May 4, 2012 · 10:13 pm
At the end of a fraught week for China-U.S. relations on the diplomatic front, state media aren’t letting the economic side of the relationship get away scot free. The People’s Daily says that the yuan is in equilibrium with the dollar, and may even be too high (here via Reuters). The article, from the Chinese Academy of Social Sciences, the leading think tank, follows U.S. Treasury Secretary Timothy Geithner saying during the strategic dialogue talks this week that the currency should move higher against the greenback to allow for more flexible policy. The yuan has risen by almost a third against the dollar since the peg between the two was broken in 2005.
This is not the first time that Beijing has put forward the proposition that the yuan is now at a reasonable exchange rate against the dollar. Zhou Xiaochuan, governor of the People’s Bank of China, said as much earlier this week at a press conference during the talks, as did a Bank of China report in late March. None of that is likely to mollify American critics of China’s exchange-rate regime. Yet we are relieved, in one sense, to see the China-U.S. relationship returning to familiar ground.
February 5, 2011 · 1:46 pm
The U.S. Treasury has danced its way, as is its wont, around designating China as a currency manipulator. In its latest half-yearly report to the U.S. Congress, it says that China’s high inflation means that the yuan’s real (inflation-adjusted) exchange rate with the U.S. dollar has risen by an annualized 10% since Beijing started allowing its currency to rise again against the greenback last June. On a nominal basis the yuan rose 3.7% over that time.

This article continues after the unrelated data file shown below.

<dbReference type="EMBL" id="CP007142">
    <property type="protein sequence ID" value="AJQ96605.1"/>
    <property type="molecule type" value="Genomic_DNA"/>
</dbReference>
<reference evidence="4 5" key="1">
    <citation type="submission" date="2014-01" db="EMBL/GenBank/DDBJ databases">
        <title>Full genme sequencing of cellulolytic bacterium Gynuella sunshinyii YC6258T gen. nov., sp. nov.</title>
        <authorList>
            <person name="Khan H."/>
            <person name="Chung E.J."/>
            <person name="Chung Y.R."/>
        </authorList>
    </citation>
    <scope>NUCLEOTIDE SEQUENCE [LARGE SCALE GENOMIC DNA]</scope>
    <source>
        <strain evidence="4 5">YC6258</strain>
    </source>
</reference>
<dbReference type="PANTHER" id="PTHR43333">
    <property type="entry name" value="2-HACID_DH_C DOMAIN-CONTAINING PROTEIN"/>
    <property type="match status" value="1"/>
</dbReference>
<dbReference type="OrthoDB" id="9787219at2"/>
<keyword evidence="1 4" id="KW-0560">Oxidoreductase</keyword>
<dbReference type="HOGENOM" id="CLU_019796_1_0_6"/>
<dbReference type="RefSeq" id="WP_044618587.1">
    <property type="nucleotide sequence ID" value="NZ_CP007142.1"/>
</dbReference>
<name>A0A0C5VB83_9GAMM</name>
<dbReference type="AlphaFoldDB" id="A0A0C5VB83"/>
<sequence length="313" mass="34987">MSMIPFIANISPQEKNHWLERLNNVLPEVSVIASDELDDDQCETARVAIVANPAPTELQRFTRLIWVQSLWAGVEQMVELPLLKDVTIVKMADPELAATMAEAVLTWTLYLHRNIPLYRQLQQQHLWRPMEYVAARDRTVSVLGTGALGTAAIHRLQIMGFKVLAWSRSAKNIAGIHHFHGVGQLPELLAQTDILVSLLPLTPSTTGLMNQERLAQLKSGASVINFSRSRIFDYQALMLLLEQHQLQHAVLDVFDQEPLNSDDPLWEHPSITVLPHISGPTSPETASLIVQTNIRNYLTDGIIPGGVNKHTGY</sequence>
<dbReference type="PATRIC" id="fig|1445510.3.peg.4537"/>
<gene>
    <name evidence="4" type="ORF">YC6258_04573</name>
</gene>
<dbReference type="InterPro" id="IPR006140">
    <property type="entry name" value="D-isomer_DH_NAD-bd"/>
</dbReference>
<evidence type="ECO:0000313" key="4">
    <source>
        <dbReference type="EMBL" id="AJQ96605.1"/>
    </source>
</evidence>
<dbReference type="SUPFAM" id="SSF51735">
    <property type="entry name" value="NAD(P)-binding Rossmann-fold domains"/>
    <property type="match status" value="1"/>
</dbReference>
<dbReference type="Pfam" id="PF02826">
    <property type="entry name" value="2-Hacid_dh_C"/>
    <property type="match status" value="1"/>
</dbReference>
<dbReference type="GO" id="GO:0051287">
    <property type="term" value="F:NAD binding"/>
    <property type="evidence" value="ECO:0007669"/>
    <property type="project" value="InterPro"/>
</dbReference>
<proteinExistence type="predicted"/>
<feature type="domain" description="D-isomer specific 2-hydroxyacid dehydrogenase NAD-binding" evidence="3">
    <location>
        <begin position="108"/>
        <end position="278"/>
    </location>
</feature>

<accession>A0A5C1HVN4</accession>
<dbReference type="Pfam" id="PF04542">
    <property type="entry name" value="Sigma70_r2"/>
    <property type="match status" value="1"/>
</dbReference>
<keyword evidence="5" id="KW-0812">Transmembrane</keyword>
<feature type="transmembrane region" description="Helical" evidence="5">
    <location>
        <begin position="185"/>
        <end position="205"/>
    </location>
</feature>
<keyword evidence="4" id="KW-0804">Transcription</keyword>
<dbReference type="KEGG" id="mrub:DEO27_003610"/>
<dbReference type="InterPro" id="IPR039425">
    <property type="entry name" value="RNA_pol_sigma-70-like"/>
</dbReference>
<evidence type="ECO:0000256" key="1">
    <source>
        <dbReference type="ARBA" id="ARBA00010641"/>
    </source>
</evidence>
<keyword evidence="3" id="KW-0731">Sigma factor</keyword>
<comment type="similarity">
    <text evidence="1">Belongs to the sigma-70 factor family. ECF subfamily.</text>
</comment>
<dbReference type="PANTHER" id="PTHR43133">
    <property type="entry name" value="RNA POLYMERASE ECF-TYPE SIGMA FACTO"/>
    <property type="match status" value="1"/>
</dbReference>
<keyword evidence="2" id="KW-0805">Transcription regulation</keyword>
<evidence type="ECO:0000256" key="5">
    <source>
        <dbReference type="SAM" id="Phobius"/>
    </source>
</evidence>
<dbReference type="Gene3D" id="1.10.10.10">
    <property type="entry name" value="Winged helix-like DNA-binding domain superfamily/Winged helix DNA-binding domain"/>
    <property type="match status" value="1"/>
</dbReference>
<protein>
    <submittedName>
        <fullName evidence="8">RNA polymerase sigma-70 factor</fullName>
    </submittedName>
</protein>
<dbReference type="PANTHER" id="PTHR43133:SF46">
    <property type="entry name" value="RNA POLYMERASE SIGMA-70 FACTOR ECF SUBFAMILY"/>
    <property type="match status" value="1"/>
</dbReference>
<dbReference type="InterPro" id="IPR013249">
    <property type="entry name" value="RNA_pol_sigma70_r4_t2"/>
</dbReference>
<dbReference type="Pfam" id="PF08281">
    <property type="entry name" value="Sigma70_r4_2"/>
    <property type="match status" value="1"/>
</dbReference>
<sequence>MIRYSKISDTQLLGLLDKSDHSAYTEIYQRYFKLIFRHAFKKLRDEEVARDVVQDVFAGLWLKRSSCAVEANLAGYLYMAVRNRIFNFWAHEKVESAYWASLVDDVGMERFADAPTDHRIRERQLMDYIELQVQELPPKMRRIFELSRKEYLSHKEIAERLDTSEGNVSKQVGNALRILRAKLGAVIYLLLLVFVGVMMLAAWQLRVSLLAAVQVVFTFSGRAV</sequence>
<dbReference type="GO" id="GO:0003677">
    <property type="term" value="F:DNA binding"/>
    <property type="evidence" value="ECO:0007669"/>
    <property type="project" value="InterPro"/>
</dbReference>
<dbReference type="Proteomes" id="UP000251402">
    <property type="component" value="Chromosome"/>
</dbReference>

Were the Treasury to declare that Beijing was manipulating its currency, it would trigger retaliatory actions by the Congress, where many believe that it does. That, though, would be a ramping up of Sino-American tensions that neither government would want to deal with, especially in the wake of President Hu Jintao’s state visit to Washington last month that put the relationship on a less overtly confrontational footing.
The Treasury did, however, repeat another of its favorite tunes, that the yuan remains “substantial undervalued” agains the dollar, and that more rapid progress is needed in its revaluation.
China’s real effective exchange rate has appreciated only modestly over the past decade. China’s large increases in productivity in export manufacturing, improvements in transportation and logistics, and China’s accession to the WTO all suggest that the [yuan] should have appreciated more significantly on a real effective basis over this period.
To seek to change that, the Treasury strikes a note of encouragement, rather than chiding:
It is in China’s interest to allow the nominal exchange rate to appreciate more rapidly, both against the dollar and against the currencies of its other major trading partners. If it does not, China will face the risk of more rapid inflation, excessively rapid expansion of domestic credit, and upward pressure on property and equity prices, all of which could threaten future economic growth. By trying to limit the pace of appreciation, China’s exchange rate policy is also working against its broad strategy to strengthen domestic demand. And China’s gradualist approach on the exchange rate also adds to the substantial pressure now being experienced by other emerging economies that run more flexible exchange rate systems and that have already seen substantial exchange rate appreciation.
Beijing’s policymakers know that that to be the case. They are just doing a slow foxtrot with the yuan for domestic social and political reasons, and won’t be rushed into picking up the tempo.
September 30, 2010 · 2:30 am
The U.S. House of Representatives has backed the high-profile trade sanctions legislation that targets countries that hold down the value of their currencies, as many American lawmakers accuse China of doing. The bill, which would require the U.S. Commerce Department to determine the extent to which a currency is undervalued, still has many hurdles to clear before it becomes law. It is likely to trip at the first of them, the U.S. Senate. Meanwhile, the People’s Bank of China said that it would take further action to increase the exchange rate flexibility of the yuan. Political posturing to counter political posturing.